“You’ve got Benign Paroxysmal Positional Vertigo” I was told by a new GP at the medical centre. “Go home and do these exercises and you should feel better”. That was the start of 4 long years to a final diagnosis of my Meniere’s.
It all started however in 2008, not long after I had come back from an interstate trip. Whilst sitting in a café reading a magazine, my head started to spin. Frightened, and too embarrassed to tell the staff, I got myself to a standing position but then almost fell down the steps. Using the wall for support, I staggered up the street. I was fully aware I must have looked drunk. I got to my car and thought “I’ll just sit and see if it subsides”- it didn’t. I just knew I had to get home, about 10 kms away. I don’t know how I drove home, and now I realise I shouldn’t have; but I was frightened and just needed the security and safety of home. Home safely, I made it up the steps and into the bathroom, where I vomited several times. After sleeping it off, I thought that was the end of it, but it wasn’t to be.
In the meantime my brother was having his own battle unbeknownst to me. Later on he would be a wealth of information, a good sounding board, and also the one I would turn to for advice. He had been diagnosed with Meniere’s, I just didn’t know it. Initially my attacks were few and far between. Sometimes I could overcome the head spinning by focusing on the wall straight ahead and not moving an inch. Those times were very rare though and would leave me washed out and quite fatigued.
At this stage my attacks were one or two a year, but as time went on they began to arrive more frequently. I still thought I had Benign Paroxysmal Positional Vertigo, as that’s what I had been told. People told me to try various things; I tried them all to no avail. The worst thing by far was not knowing where or when an attack would happen. I became too scared to go too far by myself. A holiday spent with grandchildren in Gippsland, Victoria, right next to a wind farm, became a nightmare. For three days I had shocking tinnitus which ended with a day of vomiting.
My world, I would come to learn, would be changed forever. In the meantime life went on. I suffered several falls and now wonder if they were related to my balance problems. I also had enormous stress in my life just prior to my diagnosis. I lost one of my brothers, to whom I was extremely close, to melanoma and then the loss of my mother. I began to wonder if these stressful events were a possible trigger to my attacks. I knew full well any stressful event at the time left me ill.
Eventually my deteriorating condition led me to a new G.P. and referral to a wonderful Specialist. Straight away I was put on Serc with tremendous results; an M.R.I. was ordered as well as a cat scan. My Specialist agreed to my request to try a Grommet Insertion. I still have it in today and my brother has also had success with these.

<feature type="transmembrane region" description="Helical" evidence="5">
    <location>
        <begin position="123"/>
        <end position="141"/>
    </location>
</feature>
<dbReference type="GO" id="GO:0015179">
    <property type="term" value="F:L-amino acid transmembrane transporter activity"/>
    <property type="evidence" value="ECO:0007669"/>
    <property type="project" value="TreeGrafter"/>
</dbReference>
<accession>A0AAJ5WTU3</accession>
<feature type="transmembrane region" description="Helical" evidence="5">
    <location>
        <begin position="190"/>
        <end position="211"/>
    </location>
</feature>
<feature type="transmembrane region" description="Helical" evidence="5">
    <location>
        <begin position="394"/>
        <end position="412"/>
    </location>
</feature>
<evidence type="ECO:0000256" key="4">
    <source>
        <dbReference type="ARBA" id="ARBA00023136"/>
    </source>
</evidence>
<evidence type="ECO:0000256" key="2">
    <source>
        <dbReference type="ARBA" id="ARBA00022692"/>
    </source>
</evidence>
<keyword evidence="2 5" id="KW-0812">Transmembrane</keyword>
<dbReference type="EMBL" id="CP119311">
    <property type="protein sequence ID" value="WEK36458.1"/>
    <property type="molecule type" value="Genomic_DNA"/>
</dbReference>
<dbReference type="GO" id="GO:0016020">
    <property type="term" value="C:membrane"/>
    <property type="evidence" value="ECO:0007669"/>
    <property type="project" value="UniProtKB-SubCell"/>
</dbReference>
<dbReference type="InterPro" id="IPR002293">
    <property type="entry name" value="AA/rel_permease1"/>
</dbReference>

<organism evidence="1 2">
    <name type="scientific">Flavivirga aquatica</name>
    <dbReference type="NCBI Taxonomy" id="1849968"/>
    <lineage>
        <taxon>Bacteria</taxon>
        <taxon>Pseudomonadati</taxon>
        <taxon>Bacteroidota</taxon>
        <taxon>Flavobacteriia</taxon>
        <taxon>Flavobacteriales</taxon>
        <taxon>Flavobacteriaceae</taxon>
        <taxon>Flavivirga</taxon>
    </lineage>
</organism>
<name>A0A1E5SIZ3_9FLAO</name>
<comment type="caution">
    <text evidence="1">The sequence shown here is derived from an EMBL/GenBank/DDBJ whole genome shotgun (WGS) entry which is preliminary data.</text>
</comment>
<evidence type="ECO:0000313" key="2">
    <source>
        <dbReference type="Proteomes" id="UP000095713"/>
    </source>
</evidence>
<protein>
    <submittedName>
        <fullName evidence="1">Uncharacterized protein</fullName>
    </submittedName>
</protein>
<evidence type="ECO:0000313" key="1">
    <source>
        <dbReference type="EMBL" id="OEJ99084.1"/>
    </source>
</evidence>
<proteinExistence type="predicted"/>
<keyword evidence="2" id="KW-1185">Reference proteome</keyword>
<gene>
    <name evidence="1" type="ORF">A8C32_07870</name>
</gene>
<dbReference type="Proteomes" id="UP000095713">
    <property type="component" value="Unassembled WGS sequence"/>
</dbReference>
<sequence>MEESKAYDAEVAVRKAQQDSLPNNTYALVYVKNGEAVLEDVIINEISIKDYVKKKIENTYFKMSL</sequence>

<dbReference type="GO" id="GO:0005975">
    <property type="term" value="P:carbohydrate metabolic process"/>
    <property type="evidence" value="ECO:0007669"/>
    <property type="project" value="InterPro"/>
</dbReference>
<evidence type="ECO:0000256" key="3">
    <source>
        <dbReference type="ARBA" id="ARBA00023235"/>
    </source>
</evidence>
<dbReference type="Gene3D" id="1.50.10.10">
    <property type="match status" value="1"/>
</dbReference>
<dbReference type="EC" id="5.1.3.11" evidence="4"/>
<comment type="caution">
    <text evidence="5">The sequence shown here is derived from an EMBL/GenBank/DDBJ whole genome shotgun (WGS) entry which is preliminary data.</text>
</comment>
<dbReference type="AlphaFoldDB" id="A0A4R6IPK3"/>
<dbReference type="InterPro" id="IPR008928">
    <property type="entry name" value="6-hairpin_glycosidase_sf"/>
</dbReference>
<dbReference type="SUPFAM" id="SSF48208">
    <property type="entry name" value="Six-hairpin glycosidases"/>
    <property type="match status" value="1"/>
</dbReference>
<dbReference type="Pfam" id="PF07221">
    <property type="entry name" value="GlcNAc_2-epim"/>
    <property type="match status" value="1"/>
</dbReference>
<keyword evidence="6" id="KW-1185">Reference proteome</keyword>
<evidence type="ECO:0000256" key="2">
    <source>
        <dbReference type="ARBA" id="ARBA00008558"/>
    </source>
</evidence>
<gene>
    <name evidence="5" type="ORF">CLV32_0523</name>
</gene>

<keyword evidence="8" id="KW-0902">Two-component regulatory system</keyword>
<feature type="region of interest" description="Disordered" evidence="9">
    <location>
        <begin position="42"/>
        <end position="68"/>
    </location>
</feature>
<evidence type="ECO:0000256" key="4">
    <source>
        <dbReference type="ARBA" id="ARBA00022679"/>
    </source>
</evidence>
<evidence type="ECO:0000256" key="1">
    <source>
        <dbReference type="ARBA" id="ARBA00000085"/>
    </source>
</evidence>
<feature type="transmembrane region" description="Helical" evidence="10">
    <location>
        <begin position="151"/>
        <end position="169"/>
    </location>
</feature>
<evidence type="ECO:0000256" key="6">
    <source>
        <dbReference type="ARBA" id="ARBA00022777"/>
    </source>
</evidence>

Suddenly I became stable and there was hope. I have now been that way for 12 months, and best of all I have some sort of normality back. Last year I completed three fun runs. The Swiss Colour Run, The Mothers Day Classic, and a 5 km fun run. I finally had my diagnosis and the much needed help and information I needed. I overhauled my diet, omitting as much salt as possible. I believe, for me, a combination of all these things has had a remarkable effect on my disorder. This year I have started Yoga and do as much as I feel comfortable.
I have been able to get my Meniere’s under control and do, what to most others, is the simplest of tasks – driving a car, running a household, being a grandmother. Just ordinary things really, made all the more extraordinary when you think you may never be able to do them again. I have always been a positive thinker and hope by telling my story I may be able to help someone else. I have found that if you eliminate stress as much as possible; get enough sleep and rest in general; do whatever exercise you can manage (especially walking), all these things bring rejuvenation and peace of mind. So while the road ahead could be a little bumpy, a little rough and uncertain – in my heart at least, I am happy.
I would like to thank The Meniere’s Resource Centre and Equilibrium as I have found the information and stories of other peoples struggles invaluable and a comfort during this time. By sharing, we all help each other.
There’s an old saying …. Old age isn’t for sissies, well you can add Meniere’s as well.